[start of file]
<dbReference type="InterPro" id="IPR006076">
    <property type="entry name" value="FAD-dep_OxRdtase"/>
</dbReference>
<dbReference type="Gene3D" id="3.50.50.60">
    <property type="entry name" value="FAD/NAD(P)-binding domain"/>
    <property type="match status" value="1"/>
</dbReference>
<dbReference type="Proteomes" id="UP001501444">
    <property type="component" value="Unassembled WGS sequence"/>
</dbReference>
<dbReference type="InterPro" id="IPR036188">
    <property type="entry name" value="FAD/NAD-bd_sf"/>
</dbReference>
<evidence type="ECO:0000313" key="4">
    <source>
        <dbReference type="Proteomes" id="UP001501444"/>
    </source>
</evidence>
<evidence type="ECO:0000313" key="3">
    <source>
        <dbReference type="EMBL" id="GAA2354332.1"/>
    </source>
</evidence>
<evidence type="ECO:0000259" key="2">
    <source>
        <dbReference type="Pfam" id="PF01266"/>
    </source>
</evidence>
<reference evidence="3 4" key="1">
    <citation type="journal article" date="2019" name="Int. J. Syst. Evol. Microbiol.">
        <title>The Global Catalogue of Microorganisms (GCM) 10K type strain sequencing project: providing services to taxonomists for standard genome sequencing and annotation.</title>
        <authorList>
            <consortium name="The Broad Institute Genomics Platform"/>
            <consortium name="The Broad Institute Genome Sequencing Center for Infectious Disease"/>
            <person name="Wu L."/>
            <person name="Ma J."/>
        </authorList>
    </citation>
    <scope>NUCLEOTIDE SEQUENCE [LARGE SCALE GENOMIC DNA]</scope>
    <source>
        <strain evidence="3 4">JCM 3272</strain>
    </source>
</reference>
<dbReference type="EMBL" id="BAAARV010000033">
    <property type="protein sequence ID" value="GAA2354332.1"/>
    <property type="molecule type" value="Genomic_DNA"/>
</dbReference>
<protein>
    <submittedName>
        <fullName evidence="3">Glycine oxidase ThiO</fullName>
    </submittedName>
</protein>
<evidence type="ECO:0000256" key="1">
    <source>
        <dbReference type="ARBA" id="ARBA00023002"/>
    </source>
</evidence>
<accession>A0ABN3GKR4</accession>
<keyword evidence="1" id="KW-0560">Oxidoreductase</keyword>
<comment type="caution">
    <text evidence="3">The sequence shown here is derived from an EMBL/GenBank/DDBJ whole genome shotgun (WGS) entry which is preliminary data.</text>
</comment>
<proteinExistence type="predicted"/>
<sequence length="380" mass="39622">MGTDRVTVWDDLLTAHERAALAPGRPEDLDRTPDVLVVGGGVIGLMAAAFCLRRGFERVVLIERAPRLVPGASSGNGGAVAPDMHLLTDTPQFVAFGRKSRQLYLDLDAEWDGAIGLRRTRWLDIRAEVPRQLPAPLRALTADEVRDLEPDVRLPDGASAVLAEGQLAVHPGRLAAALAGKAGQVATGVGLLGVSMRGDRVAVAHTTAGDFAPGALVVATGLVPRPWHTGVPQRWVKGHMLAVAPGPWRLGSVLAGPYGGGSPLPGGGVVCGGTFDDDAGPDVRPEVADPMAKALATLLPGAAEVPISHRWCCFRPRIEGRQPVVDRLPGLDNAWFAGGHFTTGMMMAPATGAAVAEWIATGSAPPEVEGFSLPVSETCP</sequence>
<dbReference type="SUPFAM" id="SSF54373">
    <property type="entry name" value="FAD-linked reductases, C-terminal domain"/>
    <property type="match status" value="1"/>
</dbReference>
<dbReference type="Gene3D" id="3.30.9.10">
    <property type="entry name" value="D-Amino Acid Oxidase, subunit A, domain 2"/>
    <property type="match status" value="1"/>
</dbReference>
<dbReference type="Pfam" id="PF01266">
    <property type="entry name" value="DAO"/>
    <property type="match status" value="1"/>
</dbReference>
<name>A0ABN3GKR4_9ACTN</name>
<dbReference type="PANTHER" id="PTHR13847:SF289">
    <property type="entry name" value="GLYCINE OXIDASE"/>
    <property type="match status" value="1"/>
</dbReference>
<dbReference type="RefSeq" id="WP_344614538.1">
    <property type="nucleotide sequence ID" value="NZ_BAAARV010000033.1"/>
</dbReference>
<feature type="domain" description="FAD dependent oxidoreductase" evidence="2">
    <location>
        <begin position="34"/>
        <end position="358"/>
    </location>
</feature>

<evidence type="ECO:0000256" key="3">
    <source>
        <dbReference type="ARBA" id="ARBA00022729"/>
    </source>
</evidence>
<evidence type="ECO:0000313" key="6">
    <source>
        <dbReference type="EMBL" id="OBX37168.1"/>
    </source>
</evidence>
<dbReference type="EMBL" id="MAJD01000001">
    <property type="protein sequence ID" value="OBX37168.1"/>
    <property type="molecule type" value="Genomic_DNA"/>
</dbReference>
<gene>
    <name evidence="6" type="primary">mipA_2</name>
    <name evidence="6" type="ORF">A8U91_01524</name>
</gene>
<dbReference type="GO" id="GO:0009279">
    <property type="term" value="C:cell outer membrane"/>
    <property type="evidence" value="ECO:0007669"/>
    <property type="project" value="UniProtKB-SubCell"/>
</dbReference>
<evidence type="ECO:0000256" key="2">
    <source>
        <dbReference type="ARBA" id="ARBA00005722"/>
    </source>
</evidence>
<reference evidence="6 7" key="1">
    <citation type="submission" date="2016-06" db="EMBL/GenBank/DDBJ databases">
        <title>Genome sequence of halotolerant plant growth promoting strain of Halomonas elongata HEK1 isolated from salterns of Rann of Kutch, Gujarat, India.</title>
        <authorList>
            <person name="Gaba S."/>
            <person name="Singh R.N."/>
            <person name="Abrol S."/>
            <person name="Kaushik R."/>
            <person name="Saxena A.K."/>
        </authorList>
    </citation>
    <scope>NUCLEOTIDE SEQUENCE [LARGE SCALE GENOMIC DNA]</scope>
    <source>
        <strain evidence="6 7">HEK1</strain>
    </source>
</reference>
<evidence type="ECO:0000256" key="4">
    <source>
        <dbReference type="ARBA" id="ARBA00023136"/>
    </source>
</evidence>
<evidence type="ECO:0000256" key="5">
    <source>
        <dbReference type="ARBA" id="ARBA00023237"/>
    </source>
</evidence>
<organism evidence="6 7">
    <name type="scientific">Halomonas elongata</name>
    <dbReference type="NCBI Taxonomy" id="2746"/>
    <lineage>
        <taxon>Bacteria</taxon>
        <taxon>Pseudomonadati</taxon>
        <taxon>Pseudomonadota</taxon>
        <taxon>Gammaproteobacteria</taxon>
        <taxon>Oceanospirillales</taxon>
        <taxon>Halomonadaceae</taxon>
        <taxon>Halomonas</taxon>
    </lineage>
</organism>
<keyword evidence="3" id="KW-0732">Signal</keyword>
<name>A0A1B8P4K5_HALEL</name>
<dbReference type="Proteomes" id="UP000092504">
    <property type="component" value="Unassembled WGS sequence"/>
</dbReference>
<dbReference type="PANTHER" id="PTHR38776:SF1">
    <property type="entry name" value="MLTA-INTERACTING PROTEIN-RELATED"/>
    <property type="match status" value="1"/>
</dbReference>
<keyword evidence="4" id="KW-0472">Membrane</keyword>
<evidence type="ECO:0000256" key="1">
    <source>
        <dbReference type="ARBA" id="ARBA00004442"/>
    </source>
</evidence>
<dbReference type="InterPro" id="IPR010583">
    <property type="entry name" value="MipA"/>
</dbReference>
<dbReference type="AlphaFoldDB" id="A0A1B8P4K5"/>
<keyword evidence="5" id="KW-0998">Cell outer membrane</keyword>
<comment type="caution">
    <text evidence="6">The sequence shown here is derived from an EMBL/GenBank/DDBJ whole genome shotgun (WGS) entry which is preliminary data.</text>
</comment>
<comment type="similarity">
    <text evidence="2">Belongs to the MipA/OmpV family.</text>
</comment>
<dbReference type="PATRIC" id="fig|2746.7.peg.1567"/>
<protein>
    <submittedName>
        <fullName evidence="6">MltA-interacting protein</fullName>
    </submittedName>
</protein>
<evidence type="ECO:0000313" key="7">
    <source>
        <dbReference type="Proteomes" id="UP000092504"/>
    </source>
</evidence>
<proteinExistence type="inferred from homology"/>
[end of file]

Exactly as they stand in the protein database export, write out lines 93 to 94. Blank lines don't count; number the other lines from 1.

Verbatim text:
        <dbReference type="ARBA" id="ARBA00022729"/>
    </source>